The arrest of city schools Facilities Manager Steven Raucci had one immediate effect: it brought back the heat for one church’s coffee hour.
St. Adalbert’s Church owns one of the buildings used by the city school district, FDR Elementary on Lansing Street. In the lease agreement between the school district and the church, the church members were allowed to use part of the school for meetings and refreshments after weekend services.
But the lease didn’t specifically say that the school district had to heat the building while the church was using it, and Raucci adamantly refused to provide heat.
In emails sent a month before he was arrested, Raucci said he was withholding the heat because he personally held a grudge against the church pastor, the Rev. Carl Urban.
“This is more of an issue I personally have with Urban, who I won’t respect by calling him ‘Father’ Urban,” Raucci wrote to FDR Principal Pedro Roman.
Raucci took to calling the pastor “Emperor Urban” because Urban wouldn’t relinquish control of his church maintenance staff.
Raucci wanted to speak directly with the church worker who plowed the school grounds, he wrote, but Urban wouldn’t let him.
Urban explained Thursday that the argument had started several months earlier, when the district signed the lease.
Raucci immediately went to the church and told the maintenance staff that “they had to answer to him now,” Urban said.
Urban directed Raucci to come to him with any work requests, rather than issuing orders to his workers.
“I mean, the church is paying them. They’re still our people,” Urban said. “That turned him totally off.”
When winter came, Urban learned the price of his stance.
“He wouldn’t turn the heat on because I stood up to him,” Urban said.
But unlike many school officials who did not report problems with Raucci for years, Urban endured the cold for six weeks or less before taking it up with Assistant Superintendent William Roberts.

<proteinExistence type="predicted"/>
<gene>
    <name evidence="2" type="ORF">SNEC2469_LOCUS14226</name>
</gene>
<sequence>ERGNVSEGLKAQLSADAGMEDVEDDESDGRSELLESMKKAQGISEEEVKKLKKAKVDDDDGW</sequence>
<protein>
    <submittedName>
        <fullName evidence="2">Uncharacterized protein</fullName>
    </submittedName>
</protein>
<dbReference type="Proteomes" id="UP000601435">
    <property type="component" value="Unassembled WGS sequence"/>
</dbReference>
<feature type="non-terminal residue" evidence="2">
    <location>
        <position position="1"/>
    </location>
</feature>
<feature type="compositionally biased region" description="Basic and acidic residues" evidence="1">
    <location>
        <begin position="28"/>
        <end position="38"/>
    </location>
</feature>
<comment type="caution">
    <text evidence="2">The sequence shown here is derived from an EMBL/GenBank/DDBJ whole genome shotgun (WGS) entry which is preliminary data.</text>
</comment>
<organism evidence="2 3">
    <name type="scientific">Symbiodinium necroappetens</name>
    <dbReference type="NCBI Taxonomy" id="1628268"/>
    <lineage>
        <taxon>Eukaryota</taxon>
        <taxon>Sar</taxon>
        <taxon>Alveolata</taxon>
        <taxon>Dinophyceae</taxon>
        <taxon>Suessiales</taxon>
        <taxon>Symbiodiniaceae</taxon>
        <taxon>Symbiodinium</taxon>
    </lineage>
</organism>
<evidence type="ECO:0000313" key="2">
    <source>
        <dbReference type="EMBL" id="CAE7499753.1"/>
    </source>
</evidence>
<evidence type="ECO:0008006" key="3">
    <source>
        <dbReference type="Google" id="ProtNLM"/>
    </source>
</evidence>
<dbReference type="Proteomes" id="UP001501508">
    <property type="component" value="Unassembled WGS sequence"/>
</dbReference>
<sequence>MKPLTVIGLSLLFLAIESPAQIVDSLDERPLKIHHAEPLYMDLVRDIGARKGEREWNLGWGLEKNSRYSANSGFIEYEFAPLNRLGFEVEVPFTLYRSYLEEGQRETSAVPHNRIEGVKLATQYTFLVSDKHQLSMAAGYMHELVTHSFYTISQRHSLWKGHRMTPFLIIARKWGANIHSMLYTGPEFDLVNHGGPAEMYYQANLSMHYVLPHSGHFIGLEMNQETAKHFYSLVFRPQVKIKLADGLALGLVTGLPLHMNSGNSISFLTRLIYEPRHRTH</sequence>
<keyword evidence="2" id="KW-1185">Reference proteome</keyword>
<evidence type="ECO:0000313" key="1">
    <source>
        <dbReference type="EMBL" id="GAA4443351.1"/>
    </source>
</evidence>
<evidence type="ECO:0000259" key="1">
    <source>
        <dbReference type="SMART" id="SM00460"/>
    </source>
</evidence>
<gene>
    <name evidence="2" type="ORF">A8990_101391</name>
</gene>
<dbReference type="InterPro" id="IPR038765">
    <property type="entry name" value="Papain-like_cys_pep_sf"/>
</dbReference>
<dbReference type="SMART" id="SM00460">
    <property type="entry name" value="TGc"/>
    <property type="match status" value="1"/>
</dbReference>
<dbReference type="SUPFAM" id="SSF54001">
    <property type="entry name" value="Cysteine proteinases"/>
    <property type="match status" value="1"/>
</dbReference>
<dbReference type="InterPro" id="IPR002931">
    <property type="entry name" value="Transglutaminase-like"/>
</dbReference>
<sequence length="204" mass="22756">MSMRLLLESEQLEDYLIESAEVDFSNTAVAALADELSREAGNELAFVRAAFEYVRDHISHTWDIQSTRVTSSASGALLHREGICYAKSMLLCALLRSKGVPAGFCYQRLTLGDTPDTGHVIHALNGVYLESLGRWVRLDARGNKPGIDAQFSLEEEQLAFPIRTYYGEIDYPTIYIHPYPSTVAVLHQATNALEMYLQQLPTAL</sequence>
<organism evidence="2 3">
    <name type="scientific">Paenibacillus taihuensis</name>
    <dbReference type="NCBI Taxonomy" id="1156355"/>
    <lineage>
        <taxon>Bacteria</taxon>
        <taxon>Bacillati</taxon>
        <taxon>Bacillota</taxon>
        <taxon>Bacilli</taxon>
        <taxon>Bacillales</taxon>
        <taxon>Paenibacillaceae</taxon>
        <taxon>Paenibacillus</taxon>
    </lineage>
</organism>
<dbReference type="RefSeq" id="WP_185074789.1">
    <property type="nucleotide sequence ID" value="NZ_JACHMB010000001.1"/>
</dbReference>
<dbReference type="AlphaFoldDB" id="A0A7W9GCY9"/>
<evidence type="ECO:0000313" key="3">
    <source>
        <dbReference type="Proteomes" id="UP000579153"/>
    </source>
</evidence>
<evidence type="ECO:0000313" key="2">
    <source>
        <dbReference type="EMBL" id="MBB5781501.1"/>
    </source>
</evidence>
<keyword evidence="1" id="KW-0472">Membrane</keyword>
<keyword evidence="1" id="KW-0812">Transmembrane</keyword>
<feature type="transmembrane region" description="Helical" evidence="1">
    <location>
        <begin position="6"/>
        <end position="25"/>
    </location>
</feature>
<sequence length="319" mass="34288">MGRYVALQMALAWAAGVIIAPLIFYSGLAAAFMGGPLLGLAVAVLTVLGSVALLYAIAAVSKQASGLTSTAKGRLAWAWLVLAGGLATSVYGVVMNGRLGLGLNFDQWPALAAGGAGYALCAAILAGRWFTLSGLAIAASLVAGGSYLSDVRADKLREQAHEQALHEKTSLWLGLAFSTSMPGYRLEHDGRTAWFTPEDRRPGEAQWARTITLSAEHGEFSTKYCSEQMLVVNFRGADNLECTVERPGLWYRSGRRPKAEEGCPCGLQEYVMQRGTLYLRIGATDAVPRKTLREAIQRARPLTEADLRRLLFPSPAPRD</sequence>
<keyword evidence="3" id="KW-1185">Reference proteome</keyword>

Roberts emailed Raucci and asked him to provide heat on Sundays. Raucci refused, citing the fact that the lease didn’t specify heat.
“You are asking me to do something that I am not capable of doing with someone I consider a ‘bully.’ And that is to back down,” Raucci wrote Roberts. “He can bully [Principal] Pedro [Roman], he can bully you and he can bully others in this district, but he is not going to get away with it with me.”
He also told Roman, in another email, that he had sent copies of his heat-refusal emails to Superintendent Eric Ely, Assistant Superintendent Michael San Angelo and Human Resources Director Michael Stricos, among others.
“It should surprise you that NO ONE responded or wants to get involved when they know I’m this angry with someone,” Raucci wrote.
Urban didn’t back down. His parishioners kept using the building, even without heat.
“We would dress warm and get out quickly,” he said. “It was horrible. What’s more upsetting, to my mind, is the superintendent let this go on.”
He said the heat stayed off until Raucci was arrested.
“That’s when we started to get heat,” Urban said.
Raucci is now serving 23 years to life in prison, convicted of setting explosives on homes and vehicles to intimidate his victims. His emails were released by the district under the terms of an out-of-court settlement of a lawsuit with The Daily Gazette and the Times Union.
Attempts to reach Roberts for comment were unsuccessful.